Our Organic Matcha is certified organic by the Ministry of Agriculture, Forestry, and Fisheries of Japan, and is grown with only natural organic fertilizers and no agricultural chemicals or pesticides. When we imported this tea we had it tested at a government approved laboratory and it was confirmed free of radioactive pollution. Our tea is produced in Uji near Kyoto which is 400 miles from Fukushima at the other end of the main Japanese island. Sift the Matcha for a more mellow flavor and to remove any lumps.
Place 2 Chashaku or 1 teaspoon of Matcha (2g) into the Chawan bowl.
Pour 70ml (2.46fl oz) of hot water into the Chawan. The water temperature should be 176F (80C).
Using the bamboo Chasen, whisk the Matcha until it has a rich foam on top.
In Japan, we say "Daichi tono Kakutoh" to describe traditional organic farming. "Daichi tono Kakutoh" means that it takes a lot of time and great effort to grow organic green tea. There are only a few farmers that produce organic green tea in a small part of Kyoto.
Matcha, or powdered green tea, has a wonderful aroma, silky froth, and rich, mellow taste. High quality Matcha such as ours, is not bitter but smooth and mellow. As one moves up the scale toward the top grade of Matcha, the color becomes a more vivid green and the flavor becomes even more noble, smooth and mellow.
Matcha is made from new tea leaves that have been carefully grown in the shade for 20 to 30 days before they are harvested, steamed and dried. Much Theanine, which is the source of its sweet mellow taste and noble aroma, is created in tea leaves from sunlight. The dried leaves are then ground with a traditional stone mortar and pestle, called a Hikiusu.
Unlike tea leaves, where one drinks an infusion made from the leaves, Matcha is consumed in its entirety, so you can directly ingest the whole beneficial constituents of Matcha.
Preparation of Matcha
High grade Matcha is ground into very fine powder, so it gets rich foam on top when whisked with the bamboo Chasen. However it is also easy for static electricity to build up and for Matcha to clump. In order to improve the taste and avoid lumps, we recommend that you sift the Matcha before whisking for a smooth texture.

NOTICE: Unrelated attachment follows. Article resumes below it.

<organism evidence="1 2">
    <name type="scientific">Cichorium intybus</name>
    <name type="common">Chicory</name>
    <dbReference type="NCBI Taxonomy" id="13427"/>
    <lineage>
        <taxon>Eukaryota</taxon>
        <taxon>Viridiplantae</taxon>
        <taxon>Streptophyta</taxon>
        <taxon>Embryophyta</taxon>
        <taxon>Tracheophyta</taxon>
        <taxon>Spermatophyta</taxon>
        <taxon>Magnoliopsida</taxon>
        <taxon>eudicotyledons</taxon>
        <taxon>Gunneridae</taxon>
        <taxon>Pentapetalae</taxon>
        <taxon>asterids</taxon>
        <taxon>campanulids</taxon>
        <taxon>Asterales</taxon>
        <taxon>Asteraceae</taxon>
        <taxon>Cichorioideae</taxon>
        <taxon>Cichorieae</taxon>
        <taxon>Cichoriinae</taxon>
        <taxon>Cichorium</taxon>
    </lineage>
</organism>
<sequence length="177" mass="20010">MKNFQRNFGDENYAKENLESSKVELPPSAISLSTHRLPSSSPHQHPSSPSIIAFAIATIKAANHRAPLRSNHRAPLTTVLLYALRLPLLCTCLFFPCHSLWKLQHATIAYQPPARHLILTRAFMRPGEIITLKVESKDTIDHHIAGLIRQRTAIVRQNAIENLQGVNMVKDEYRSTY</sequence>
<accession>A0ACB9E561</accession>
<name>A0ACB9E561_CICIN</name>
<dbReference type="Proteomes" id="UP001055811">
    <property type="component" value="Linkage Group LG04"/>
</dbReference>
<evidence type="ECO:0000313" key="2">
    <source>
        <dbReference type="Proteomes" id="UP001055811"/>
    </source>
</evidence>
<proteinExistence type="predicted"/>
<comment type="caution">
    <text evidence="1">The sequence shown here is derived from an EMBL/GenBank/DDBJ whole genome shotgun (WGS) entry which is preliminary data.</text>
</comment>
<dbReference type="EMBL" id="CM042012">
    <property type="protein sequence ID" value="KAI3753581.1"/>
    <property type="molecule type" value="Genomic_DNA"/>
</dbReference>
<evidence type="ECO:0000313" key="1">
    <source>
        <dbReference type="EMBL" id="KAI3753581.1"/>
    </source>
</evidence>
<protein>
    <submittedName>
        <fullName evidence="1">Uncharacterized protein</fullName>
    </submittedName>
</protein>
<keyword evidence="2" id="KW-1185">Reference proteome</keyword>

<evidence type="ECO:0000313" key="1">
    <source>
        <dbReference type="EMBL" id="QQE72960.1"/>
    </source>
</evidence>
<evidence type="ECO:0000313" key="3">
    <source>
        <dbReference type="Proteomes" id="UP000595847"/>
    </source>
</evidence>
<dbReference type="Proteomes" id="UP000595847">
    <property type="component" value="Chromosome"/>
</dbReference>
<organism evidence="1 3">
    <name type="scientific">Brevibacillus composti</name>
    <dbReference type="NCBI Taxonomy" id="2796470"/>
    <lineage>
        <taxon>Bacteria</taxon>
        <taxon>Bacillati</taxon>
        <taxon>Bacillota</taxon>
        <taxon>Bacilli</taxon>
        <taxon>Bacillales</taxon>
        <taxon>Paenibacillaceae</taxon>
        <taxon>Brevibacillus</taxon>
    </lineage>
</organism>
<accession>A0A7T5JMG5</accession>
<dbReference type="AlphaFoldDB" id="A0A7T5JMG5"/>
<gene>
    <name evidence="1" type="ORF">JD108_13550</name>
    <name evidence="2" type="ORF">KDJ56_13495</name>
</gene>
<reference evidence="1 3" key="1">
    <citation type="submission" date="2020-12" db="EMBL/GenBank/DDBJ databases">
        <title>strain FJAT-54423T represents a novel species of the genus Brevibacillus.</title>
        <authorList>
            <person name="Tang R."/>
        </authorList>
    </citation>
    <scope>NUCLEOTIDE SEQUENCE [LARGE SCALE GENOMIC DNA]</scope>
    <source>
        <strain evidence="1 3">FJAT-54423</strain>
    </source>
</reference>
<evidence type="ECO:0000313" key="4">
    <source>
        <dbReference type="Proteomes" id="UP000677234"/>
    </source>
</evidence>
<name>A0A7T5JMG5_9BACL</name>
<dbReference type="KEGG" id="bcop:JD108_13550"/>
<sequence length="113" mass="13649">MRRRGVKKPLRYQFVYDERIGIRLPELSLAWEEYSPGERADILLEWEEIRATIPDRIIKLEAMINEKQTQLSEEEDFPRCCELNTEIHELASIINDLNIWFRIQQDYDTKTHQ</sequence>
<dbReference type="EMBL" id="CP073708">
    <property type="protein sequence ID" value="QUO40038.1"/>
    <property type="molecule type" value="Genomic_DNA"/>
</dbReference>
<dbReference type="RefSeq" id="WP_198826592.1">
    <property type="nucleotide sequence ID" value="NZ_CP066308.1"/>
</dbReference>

To create a rich and foamy bowl of Matcha, move the bamboo Chasen quickly like writing the letter "W." It is not a circular stirring motion. Move your wrist back and forth very quickly in short jerks. This method creates a nice frothy lather.
There are two ways to prepare Matcha: Usucha (thin matcha, the standard way) and Koicha (strong Matcha, the special way for tea ceremony). While most Matcha consumed on a daily basis is Usucha, the Matcha enthusiast cannot resist an occasional bowl of Koicha. Traditionally, Koicha is for tea ceremony and other special events. For those who are new to Matcha, we recommend starting with Usucha.
Preparation of Usucha (thin and weak Matcha, the standard way)
Preparation of Koicha (thick and strong Matcha, the special way in tea ceremony)
Sift the Matcha for a more mellow flavor and to remove any lumps.
Place 4 Chashaku or 2 teaspoons of Matcha (4g) into the Chawan bowl.
Pour 50ml (1.76fl oz) of hot water into the Chawan and whisk with the bamboo Chasen. Unlike Usucha, Koicha will not get a rich foam on top.
Only high quality Matcha is suitable for Koicha, otherwise the tea may taste quite bitter.
Use pure water.
Please do not use tap water - it is full of chlorine so is bad for your tea and for you! So either boil off the chlorine, leave it for a day to evaporate off - or use filtered, bottled or reverse osmosis cleaned water.
Powdered green tea